Industry groups add ammonium nitrate, may develop third-party audits

News
Jun 7, 2013
by DTN

In response to the explosion at the West Fertilizer Co. that killed 14 people and injured more than 200 others, two major associations announced last Monday they are including the handling of ammonium nitrate as part of standard of management practices for fertilizer operations.

The Agricultural Retailers Association (ARA) and the Fertilizer Institute have been developing a fertilizer code of practice that is expected to lead to uniform safety guidelines for handling, storage and distribution of fertilizer products throughout the industry. It also is expected to include third-party inspections to ensure compliance with those guidelines.

“Safety for our members, employees, and the communities in which they live and work is of paramount importance to everyone in the fertilizer business,” the groups said in a statement. “This initiative embodies that commitment.”

Michelle Hummel, vice president of marketing and communications for ARA, said the group had planned to develop a code of practice only for anhydrous ammonia starting in February, with discussion of “eventually” developing a similar code for ammonium nitrate. The April 17 explosion changed the industry’s perspective.

“The incident in West, TX, just expedited the industry’s decision to develop a code of practice for ammonium nitrate now,” she said.

The fertilizer groups said the goal of the initiative is to “create an inspection and auditing system that is transparent, practical, simple and efficient for retailers, and effective in improving safety.” The problem now is that there are too many different regulations from different agencies, which the fertilizer groups said “results in a confusing compliance puzzle that in some cases has duplications and in others has gaps.

“The initiative will provide a comprehensive collection of regulatory requirements and industry bestmanagement practices into one code of practice, with subparts for product-specific issues.” Currently, the National Fire Protection Association also has codes that establish storage and handling standards for these products.

At a May 16 press conference, state and federal authorities announced they had ended a month-long investigation of the West explosion and the cause of the disaster was “undetermined.” There were 150 tons of ammonium nitrate on the West Fertilizer Co. property and 28 to 34 tons exploded.

Hummel said ARA encouraged the U.S. Department of Homeland Security to set a code for ammonium nitrate “several years ago.”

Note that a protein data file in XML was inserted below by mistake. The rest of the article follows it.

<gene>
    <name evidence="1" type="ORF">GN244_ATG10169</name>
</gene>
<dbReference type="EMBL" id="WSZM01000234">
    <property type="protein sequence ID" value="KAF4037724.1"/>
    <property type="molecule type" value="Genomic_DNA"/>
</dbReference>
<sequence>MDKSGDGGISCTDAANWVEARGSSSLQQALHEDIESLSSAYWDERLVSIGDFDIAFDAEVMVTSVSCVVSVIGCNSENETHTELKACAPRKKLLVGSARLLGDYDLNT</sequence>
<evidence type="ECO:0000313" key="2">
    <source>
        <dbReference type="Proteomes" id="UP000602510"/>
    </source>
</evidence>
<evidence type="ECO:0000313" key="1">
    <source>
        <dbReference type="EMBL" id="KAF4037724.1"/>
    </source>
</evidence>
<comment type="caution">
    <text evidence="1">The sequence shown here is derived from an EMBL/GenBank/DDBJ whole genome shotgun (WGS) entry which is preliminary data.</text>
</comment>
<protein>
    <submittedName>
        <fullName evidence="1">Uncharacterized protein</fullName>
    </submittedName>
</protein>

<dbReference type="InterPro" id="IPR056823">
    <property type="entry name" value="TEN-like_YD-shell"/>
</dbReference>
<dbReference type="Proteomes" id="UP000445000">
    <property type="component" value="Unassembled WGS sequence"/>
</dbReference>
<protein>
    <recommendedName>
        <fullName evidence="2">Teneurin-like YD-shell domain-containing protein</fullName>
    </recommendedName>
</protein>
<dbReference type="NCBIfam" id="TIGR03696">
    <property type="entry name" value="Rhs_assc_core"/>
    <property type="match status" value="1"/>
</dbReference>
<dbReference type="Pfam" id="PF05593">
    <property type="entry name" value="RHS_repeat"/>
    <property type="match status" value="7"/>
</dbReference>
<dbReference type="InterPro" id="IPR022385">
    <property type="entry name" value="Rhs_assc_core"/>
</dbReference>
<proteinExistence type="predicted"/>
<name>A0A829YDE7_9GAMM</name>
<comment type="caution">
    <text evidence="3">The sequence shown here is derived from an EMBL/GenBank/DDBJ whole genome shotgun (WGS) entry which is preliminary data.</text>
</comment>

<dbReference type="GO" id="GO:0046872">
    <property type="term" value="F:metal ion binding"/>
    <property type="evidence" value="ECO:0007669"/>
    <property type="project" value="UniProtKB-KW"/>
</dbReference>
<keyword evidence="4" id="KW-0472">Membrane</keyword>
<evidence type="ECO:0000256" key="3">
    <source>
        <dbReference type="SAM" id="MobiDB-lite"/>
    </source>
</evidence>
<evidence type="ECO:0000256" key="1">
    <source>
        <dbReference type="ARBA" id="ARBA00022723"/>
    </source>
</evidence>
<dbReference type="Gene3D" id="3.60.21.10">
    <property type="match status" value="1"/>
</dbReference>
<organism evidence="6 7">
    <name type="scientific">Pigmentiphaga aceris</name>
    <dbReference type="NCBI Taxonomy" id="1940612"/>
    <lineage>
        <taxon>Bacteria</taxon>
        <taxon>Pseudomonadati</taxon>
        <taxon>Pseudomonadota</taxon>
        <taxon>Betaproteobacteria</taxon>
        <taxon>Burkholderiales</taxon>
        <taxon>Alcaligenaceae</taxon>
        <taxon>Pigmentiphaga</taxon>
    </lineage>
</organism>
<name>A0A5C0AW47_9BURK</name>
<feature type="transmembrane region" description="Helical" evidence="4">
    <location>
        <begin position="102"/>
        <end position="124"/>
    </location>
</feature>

The establishment of a final rule on ammonium nitrate has been held up since 2008, she said, and is now slated for completion in 2013.

“Safety is our industry’s top priority, which is why we are voluntarily taking additional steps to try to prevent something like the tragedy in West, TX, from happening again,” Hummel said.

Texas system

Texas has what are called local emergency planning committees, or LEPCs. They are voluntary organizations established in emergency planning districts and designated by the State Emergency Response Commission, or SERC. Most counties have a single LEPC and some have multiple LEPCs.

Both were established to meet the requirements of the federal Emergency Planning and Community Rightto-Know Act, also known as the Superfund Amendments and Reauthorization Act for emergency response planning. The LEPCs are required to receive annual Texas Tier II chemical inventory reports from facilities in their jurisdictions.

The LEPCs use the information to perform hazard assessments for their communities. The LEPCs are required to make information from the reports available to the public when requested.

Texas state Rep. Joseph Pickett, D-El Paso, who chairs the Texas House of Representatives’ Homeland Security and Public Safety committee, told DTN he believes tragedies like that in West, TX, could be avoided by improving current communications systems already in place.

Pickett said a system should have been in place that would have led to officials ‘red-flagging’ West Fertilizer Co. for inspection or other action before the tragedy.

Third-party audits

Industry workgroups are scheduled to meet this summer to hammer out details that are likely to include third-party audits. The groups said the third-party inspectors would base their audits on adherence to a code of practice.

“The results of the inspection will be made available to participating suppliers, so they know the audit results for the company they’re shipping to, and retailers will also be able to verify that their suppliers are participating,” the release said.

The ARA board of directors is expected to receive an initial update at the board’s fall meeting scheduled for Sept. 18.

A presentation and discussion for ARA member retailers will be provided at ARA’s annual conference in December, the release said.

The Agricultural Retailers Association is a nonprofit trade association representing the interests of retailers across the U.S. on legislative and regulatory issues on Capitol Hill.

The Fertilizer Institute represents the nation’s fertilizer industry including producers, wholesalers, retailers and trading firms.

Todd Neeley, DTN

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